Ethics and Satire
A lesson on ethical considerations when writing satire for a student publication
Students will learn about some ethical considerations to make when creating satire, then create their own satire paragraphs
- Students will learn how satire can have negative consequences and how to be aware of possible challenges.
- Students will write satire paragraphs of their own.
Common Core State Standards
|CCSS.ELA-Literacy.W.11-12.4||Produce clear and coherent writing in which the development, organization, and style are appropriate to task, purpose, and audience.|
|CCSS.ELA-Literacy.W.11-12.5||Develop and strengthen writing as needed by planning, revising, editing, rewriting, or trying a new approach, focusing on addressing what is most significant for a specific purpose and audience.|
Partnership for 21st Century Skills — Student Outcomes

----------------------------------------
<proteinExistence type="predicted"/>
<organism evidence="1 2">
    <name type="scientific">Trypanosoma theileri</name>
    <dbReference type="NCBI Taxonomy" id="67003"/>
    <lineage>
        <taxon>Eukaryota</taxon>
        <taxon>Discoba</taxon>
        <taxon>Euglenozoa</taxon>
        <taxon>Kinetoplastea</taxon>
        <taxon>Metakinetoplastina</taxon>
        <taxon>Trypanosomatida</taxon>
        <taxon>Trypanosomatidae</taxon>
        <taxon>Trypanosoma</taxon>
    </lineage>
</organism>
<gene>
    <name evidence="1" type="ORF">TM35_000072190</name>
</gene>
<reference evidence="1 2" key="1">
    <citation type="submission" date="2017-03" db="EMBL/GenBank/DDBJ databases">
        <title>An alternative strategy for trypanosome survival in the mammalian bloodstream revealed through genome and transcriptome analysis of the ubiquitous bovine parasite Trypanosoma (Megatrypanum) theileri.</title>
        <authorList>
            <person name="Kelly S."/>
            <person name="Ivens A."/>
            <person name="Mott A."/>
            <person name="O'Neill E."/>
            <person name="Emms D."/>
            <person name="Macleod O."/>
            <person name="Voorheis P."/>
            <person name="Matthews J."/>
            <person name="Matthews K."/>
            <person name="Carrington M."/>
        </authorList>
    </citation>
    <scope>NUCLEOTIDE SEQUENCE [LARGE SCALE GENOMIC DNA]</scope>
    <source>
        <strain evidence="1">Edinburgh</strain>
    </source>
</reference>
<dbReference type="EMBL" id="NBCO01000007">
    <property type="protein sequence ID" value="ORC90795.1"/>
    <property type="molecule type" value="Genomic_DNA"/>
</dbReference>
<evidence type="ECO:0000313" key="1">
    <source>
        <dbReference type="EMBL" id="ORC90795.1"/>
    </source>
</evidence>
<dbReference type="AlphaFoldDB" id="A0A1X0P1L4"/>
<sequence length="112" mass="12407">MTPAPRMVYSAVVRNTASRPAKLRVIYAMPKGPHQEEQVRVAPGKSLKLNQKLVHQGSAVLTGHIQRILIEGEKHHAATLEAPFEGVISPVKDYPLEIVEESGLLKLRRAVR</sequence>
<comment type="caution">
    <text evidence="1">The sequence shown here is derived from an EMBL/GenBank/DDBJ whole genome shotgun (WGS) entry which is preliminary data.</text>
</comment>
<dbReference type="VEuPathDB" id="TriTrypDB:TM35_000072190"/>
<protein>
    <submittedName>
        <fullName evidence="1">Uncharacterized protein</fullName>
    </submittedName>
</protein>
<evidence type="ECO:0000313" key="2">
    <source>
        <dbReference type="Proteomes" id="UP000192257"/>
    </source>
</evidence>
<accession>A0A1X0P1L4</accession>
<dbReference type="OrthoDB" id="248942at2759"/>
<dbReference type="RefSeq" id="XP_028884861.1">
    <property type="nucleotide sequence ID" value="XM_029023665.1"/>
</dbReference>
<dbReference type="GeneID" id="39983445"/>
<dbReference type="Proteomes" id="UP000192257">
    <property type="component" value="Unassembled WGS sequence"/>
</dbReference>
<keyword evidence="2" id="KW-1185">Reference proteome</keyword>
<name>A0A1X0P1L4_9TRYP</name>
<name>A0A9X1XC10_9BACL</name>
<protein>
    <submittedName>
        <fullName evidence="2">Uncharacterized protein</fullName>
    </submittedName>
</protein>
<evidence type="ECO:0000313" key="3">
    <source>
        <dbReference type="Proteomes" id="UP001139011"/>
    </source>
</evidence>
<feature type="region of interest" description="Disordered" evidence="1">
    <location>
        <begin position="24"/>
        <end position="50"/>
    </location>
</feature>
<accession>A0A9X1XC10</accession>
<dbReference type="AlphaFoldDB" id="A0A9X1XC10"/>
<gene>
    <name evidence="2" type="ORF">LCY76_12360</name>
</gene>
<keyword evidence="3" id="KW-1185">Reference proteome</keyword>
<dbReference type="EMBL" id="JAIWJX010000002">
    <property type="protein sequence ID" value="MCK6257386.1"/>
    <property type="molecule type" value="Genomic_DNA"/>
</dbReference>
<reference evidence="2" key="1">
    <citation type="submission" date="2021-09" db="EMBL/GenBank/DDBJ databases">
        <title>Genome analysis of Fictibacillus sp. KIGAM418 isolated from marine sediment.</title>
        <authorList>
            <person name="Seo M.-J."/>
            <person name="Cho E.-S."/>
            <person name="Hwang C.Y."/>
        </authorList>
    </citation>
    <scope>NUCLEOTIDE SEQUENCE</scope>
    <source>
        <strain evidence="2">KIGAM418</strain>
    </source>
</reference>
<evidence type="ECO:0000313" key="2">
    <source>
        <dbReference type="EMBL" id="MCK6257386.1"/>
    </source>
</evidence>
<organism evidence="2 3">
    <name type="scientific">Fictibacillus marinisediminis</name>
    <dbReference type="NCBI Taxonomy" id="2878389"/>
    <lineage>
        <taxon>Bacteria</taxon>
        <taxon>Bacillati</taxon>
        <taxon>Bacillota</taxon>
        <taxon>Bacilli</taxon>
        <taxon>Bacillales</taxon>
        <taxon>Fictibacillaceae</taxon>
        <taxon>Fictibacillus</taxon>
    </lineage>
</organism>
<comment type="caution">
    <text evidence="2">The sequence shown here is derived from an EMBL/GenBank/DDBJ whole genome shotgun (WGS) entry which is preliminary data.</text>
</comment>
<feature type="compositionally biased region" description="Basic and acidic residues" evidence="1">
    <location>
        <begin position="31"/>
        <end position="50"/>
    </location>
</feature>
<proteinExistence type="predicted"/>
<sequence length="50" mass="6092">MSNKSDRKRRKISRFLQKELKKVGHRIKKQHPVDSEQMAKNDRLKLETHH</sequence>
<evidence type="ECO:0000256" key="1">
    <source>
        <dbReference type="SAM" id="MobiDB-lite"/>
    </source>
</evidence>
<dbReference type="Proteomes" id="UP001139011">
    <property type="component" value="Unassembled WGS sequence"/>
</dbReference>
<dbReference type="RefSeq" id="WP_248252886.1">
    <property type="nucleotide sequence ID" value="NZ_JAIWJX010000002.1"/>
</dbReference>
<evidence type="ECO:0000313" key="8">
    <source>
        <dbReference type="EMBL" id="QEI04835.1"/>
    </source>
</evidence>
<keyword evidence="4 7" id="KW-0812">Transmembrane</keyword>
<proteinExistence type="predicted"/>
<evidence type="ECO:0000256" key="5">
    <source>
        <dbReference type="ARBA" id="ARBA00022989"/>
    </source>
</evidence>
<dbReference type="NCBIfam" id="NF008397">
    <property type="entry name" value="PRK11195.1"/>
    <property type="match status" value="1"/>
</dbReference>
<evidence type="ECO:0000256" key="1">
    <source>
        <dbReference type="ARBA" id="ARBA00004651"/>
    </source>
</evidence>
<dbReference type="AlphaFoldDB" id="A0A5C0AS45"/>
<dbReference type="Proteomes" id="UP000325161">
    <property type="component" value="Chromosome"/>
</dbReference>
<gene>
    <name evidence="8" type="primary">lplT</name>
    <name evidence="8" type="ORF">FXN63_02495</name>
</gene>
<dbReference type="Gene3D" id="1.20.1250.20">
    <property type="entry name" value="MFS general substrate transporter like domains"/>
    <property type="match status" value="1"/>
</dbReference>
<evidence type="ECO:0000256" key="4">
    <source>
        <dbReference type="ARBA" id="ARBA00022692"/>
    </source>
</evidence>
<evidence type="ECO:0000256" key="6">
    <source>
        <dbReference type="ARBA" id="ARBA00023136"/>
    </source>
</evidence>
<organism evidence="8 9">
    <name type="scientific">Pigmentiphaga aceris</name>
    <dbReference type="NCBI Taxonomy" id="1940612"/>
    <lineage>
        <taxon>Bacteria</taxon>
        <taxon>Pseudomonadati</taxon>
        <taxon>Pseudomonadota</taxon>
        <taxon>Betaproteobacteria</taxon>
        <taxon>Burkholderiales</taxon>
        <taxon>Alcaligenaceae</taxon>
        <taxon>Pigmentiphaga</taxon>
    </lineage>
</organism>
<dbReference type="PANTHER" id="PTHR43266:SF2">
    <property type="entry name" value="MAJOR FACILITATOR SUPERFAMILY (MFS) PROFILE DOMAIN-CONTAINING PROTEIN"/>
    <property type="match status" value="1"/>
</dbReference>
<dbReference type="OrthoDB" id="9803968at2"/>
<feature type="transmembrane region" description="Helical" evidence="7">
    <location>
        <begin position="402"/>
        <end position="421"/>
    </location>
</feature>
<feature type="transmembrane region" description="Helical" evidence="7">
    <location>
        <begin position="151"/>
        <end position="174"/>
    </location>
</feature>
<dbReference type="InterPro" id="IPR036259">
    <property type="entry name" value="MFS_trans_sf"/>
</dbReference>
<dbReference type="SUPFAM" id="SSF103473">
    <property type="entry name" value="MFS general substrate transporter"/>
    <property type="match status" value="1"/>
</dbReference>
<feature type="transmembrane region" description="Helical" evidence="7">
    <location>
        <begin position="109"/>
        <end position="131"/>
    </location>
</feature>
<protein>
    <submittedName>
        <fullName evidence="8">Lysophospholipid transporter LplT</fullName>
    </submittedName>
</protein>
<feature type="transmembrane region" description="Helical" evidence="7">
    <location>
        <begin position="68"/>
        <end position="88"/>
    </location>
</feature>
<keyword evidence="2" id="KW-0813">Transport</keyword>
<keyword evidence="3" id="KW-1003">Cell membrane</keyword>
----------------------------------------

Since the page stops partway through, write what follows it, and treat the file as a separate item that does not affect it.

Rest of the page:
|Critical Thinking||Reason effectively
Use systems thinking
Make judgments and decisions
|Media Literacy||Analyze media
|Leadership and Responsibility||Be responsible to others|
1. Building background — 15 minutes
Take a moment to remind students of class rules and discuss guidelines for discussing controversial things with the class. Then ask them about things that were supposed to be funny, but they found offensive. There’s a good chance students will have very different ideas, and there will be a good deal of debate. As students answer, ask them where humor crosses the line from being funny to being hurtful. Does being funny mean people can be less careful with how others may take their words?
Use the slideshow presentation to introduce and explain ethical considerations while writing satire.
2. Satire paragraphs — 20 minutes
Have students get out their assignments from the previous class period. Students will review their ideas and select the best ones to write a paragraph from. Provide time to work on their paragraphs, monitoring student progress and offering suggestions as needed.
3. Share in groups — 15 minutes
Divide students into groups of 3-4 to share their paragraphs with each other and suggest revision. Remind them that the satire piece is due at the end of the week.